United States: Understanding Political Risk Coverage

Originally published in Risk Management Magazine, June 2014

The economic crises and political upheavals occurring around the globe the past few years have highlighted the risk of engaging in international trade and investment. In just the last five years, entire industries and business entities have been nationalized in Argentina, Bolivia, Greece, Ireland, Pakistan and Venezuela, among others. Foreign bank deposits were effectively seized and heavily devalued during the Cypriot bank crisis of 2012-2013. Currency controls are currently in effect in dozens of countries around the world, and are subject to change seemingly at a whim.

These events have created a heightened interest in political risk insurance. Whether you already have a policy, are facing renewal or are considering purchasing a policy for the first time, a careful review of policy terms will be worthwhile. Political risk policies vary greatly from company to company, including those sold by the Overseas Private Investment Corporation (OPIC), a self-financing government-created entity. Beyond the differences among different providers, most policies are specifically tailored from an assortment of possible coverage options, and it is critical to be certain that your company has selected the best and necessary options that it needs for its operations.

Coverage Grants and Types

Most political risk policies offer some combination of the following types of coverage:

  • Expropriation risk covers the possibility that the host government will seize all or some substantial portion of your assets in-country, or the assets of a borrower or business partner so the borrower or partner is unable to make payments or otherwise fulfill their obligations to you.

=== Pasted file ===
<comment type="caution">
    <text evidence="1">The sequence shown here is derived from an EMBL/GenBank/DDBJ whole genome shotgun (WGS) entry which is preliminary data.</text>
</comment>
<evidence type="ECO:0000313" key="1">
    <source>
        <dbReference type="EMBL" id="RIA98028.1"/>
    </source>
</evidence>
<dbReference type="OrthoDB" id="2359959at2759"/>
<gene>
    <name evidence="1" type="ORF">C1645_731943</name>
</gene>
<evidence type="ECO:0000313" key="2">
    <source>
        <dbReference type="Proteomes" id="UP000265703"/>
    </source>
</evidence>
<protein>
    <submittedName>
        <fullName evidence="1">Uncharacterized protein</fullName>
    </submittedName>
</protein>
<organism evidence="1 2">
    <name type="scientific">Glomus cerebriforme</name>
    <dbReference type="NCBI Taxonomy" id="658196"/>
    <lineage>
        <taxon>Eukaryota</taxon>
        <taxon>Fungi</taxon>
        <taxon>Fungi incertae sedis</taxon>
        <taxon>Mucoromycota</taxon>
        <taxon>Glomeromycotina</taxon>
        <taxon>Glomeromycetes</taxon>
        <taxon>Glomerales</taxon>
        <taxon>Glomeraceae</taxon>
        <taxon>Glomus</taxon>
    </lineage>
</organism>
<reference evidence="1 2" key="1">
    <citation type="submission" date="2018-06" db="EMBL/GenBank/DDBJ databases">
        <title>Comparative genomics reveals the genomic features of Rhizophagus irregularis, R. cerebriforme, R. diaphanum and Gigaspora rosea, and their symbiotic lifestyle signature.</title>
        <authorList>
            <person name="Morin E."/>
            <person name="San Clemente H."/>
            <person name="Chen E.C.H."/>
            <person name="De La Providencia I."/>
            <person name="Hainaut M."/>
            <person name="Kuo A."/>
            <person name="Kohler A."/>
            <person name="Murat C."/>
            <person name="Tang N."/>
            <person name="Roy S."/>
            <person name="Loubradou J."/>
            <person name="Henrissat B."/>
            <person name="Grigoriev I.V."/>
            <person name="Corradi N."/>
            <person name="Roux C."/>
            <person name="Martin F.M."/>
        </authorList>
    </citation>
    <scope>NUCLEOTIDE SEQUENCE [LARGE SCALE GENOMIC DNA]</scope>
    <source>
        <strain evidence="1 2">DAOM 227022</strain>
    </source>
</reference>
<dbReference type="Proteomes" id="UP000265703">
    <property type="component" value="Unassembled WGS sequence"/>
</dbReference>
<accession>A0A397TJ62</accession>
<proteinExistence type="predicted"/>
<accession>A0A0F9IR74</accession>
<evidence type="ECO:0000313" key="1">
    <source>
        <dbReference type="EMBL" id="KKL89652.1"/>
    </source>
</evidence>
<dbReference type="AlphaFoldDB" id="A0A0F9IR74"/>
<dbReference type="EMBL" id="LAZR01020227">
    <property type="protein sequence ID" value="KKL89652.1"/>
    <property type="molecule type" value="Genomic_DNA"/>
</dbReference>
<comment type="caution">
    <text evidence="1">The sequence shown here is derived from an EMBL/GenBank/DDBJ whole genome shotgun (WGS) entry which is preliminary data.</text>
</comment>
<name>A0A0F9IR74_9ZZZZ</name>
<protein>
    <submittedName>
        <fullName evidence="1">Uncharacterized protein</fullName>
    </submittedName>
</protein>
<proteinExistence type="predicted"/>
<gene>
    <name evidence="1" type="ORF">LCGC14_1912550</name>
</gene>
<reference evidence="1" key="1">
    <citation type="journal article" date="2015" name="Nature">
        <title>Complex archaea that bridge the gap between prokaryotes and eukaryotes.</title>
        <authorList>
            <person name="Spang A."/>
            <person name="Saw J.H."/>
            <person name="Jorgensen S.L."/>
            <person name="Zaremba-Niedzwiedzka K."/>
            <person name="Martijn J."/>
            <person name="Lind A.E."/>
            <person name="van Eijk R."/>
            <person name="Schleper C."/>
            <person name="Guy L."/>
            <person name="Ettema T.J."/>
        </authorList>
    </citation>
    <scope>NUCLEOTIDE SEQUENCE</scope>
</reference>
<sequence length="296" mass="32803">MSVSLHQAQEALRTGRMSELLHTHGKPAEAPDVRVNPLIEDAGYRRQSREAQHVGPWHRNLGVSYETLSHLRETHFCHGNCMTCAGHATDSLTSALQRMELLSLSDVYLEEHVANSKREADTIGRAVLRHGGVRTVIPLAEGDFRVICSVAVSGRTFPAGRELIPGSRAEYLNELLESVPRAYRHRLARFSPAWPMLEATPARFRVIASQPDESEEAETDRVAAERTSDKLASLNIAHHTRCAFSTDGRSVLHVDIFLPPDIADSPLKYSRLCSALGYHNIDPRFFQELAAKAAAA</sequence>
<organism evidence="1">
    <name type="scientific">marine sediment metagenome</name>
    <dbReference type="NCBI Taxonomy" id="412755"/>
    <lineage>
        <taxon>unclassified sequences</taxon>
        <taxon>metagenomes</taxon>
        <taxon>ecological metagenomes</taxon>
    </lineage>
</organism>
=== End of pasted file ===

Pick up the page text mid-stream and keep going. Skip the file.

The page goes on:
• Moratorium risk covers the chance that a government does not allow a borrower or business partner to make payments (e.g., a moratorium on debt payments, foreign debt payments, banking in general, etc.).
  • Currency transfer risk and inconvertibility can cover a host of ills, including when the government does not allow a borrower or counterparty to 1) convert its own currency into dollars; 2) convert to the local currency to make payments; 3) or to transfer funds out of the country to convert or transfer local earnings. Some policies may also include coverage for "risk of unavailability of U.S. dollars in the market," which concerns a regime in which currency exchange or transfers are nominally legal but other government policies made it impossible to do so in a functioning market.
  • Political violence covers events such as war, insurrection, civil strife, terrorism and sabotage (depending on the definition and terms).

Exclusions, Conditions and Traps

Having carefully selected the proper coverages is barely half the task, however, as political risk policies may contain a variety of definitions, conditions and exclusions that can trap unwary policyholders and render coverage illusory.

First, some policies include a definition of "government" or "government authority." If so, this is typically a key component of coverage. Some definitions are ambiguous, and might be read to refer only to a central bank. Such language should be clarified, but if that is not possible, be prepared to argue for a policyholder-friendly understanding of the terms.

In addition, policies typically limit their coverage to a specified country or countries. Be careful that the definitions and conditions that create this limit do not undermine your company's needs – especially where boundaries and political power might be in a fluid situation, such as we are now seeing in the Ukraine.

Next, various exclusions can purport to limit coverage, sometimes in unexpected ways to the policyholder. It is also important to note that sometimes this exclusionary language is tucked inside the coverage grants or policy definitions. Besides making them harder to find in advance, insurance companies might argue that this means they should not be subject to the rule of construction that exclusions be read narrowly. That argument should not stand unopposed.